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Exopolysaccharides from lactic acid bacteria: perspectives and challenges

Overview of attention for article published in Trends in Biotechnology, June 2003
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Mentioned by

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1 tweeter

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210 Mendeley
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Title
Exopolysaccharides from lactic acid bacteria: perspectives and challenges
Published in
Trends in Biotechnology, June 2003
DOI 10.1016/s0167-7799(03)00107-0
Pubmed ID
Authors

Alan D. Welman, Ian S. Maddox, Welman, Alan D, Maddox, Ian S

Abstract

Some lactic acid bacteria (LAB) secrete a polysaccharide polymer. This extracellular polysaccharide, or "exopolysaccharide" (EPS), is economically important because it can impart functional effects to foods and confer beneficial health effects. LAB have a "Generally Recognized As Safe" (GRAS) classification and are likely candidates for the production of functional EPSs. Current challenges are to improve the productivity of EPSs from LAB and to produce EPSs of a structure and size that impart the desired functionality. The engineering of improvements in these properties will depend on a deep understanding of the EPS biosynthetic metabolism and of how the structure of EPSs relates to a functional effect when incorporated into a food matrix.

Twitter Demographics

The data shown below were collected from the profile of 1 tweeter who shared this research output. Click here to find out more about how the information was compiled.

Mendeley readers

The data shown below were compiled from readership statistics for 210 Mendeley readers of this research output. Click here to see the associated Mendeley record.

Geographical breakdown

Country Count As %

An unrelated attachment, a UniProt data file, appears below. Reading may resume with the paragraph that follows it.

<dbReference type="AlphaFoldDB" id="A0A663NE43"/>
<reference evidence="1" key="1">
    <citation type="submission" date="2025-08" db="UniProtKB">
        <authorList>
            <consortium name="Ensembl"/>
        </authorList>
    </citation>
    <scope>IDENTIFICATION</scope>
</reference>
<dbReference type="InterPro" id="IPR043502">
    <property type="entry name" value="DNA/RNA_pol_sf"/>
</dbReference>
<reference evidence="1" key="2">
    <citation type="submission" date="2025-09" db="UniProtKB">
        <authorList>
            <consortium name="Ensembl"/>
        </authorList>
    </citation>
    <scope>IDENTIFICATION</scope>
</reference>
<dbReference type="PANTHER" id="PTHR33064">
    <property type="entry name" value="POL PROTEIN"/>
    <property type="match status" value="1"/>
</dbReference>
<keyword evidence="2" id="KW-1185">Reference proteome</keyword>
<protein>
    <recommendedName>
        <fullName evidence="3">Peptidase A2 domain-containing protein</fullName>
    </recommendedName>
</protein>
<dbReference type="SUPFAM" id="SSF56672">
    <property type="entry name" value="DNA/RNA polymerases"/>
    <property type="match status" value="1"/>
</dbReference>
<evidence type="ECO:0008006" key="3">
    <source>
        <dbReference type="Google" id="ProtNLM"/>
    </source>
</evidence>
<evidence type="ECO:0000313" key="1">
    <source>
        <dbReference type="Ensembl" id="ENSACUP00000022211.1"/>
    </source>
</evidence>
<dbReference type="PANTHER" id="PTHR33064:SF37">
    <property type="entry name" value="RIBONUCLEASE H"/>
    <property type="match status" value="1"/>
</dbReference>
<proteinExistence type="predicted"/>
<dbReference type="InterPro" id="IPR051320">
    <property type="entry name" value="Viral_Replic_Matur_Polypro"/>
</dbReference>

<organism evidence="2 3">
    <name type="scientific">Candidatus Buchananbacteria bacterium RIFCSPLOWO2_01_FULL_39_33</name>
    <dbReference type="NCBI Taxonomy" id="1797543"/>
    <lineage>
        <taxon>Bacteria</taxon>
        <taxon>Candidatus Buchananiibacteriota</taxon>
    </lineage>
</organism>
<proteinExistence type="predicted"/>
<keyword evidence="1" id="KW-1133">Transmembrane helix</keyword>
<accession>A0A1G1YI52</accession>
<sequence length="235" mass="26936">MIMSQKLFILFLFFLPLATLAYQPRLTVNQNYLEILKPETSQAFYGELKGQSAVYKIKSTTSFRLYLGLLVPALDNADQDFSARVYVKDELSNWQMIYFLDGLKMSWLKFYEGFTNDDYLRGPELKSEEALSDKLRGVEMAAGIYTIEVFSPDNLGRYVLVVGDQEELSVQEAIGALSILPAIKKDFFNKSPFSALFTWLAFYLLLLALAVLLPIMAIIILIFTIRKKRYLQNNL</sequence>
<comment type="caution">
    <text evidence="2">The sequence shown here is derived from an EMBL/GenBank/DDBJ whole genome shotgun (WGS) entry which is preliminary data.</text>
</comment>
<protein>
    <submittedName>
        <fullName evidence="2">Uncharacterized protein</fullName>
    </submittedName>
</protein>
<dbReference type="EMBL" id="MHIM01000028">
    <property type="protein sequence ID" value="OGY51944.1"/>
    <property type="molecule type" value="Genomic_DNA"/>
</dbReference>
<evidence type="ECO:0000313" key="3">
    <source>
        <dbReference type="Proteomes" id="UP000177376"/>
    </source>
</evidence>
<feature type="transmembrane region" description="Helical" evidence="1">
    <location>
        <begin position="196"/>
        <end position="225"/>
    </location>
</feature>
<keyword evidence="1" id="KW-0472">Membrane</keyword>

Indonesia 2 <1%
South Africa 2 <1%
Denmark 2 <1%
Spain 2 <1%
India 2 <1%
France 1 <1%
Chile 1 <1%
Belgium 1 <1%
Canada 1 <1%
Other 7 3%
Unknown 189 90%

Demographic breakdown

Readers by professional status Count As %
Student > Master 53 25%
Student > Ph. D. Student 53 25%
Researcher 32 15%
Student > Bachelor 21 10%
Student > Doctoral Student 13 6%
Other 38 18%
Readers by discipline Count As %
Agricultural and Biological Sciences 130 62%
Biochemistry, Genetics and Molecular Biology 21 10%
Engineering 19 9%
Immunology and Microbiology 9 4%
Chemistry 9 4%
Other 22 10%

Attention Score in Context

This research output has an Altmetric Attention Score of 1. This is our high-level measure of the quality and quantity of online attention that it has received. This Attention Score, as well as the ranking and number of research outputs shown below, was calculated when the research output was last mentioned on 30 October 2013.
All research outputs
#2,015,494
of 3,630,679 outputs
Outputs from Trends in Biotechnology
#354
of 499 outputs
Outputs of similar age
#49,902
of 96,175 outputs
Outputs of similar age from Trends in Biotechnology
#9
of 13 outputs
Altmetric has tracked 3,630,679 research outputs across all sources so far. This one is in the 25th percentile – i.e., 25% of other outputs scored the same or lower than it.
So far Altmetric has tracked 499 research outputs from this source. They typically receive a little more attention than average, with a mean Attention Score of 5.0. This one is in the 19th percentile – i.e., 19% of its peers scored the same or lower than it.
Older research outputs will score higher simply because they've had more time to accumulate mentions. To account for age we can compare this Altmetric Attention Score to the 96,175 tracked outputs that were published within six weeks on either side of this one in any source. This one is in the 26th percentile – i.e., 26% of its contemporaries scored the same or lower than it.
We're also able to compare this research output to 13 others from the same source and published within six weeks on either side of this one. This one is in the 30th percentile – i.e., 30% of its contemporaries scored the same or lower than it.